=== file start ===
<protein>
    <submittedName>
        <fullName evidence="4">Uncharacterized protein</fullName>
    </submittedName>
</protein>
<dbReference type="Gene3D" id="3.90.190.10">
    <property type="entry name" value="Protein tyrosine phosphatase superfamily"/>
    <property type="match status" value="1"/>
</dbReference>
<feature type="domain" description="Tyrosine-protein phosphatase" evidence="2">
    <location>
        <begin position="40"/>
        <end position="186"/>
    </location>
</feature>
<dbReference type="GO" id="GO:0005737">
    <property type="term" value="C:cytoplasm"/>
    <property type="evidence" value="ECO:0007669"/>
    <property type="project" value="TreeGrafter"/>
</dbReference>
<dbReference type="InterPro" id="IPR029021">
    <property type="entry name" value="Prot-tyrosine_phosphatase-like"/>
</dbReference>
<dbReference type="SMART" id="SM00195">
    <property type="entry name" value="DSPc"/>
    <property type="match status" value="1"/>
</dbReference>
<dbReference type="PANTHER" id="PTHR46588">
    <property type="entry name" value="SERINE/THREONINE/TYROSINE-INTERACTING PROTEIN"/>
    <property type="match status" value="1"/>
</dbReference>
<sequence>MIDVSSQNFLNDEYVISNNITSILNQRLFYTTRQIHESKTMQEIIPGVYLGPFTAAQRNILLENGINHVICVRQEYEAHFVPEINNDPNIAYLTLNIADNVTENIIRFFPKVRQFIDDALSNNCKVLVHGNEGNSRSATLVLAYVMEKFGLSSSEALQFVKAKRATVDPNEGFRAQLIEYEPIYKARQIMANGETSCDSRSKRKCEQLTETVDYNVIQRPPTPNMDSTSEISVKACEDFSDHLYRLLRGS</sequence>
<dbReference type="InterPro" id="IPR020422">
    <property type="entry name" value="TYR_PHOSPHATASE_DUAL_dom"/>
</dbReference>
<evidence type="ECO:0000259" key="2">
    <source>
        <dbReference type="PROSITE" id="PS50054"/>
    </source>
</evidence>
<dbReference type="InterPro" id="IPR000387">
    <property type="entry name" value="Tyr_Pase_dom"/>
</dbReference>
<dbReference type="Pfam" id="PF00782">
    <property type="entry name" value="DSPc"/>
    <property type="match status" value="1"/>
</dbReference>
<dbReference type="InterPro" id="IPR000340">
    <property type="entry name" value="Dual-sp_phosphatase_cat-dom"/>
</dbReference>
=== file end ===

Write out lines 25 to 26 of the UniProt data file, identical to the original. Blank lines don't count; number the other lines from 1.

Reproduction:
    <property type="entry name" value="DSPc"/>
    <property type="match status" value="1"/>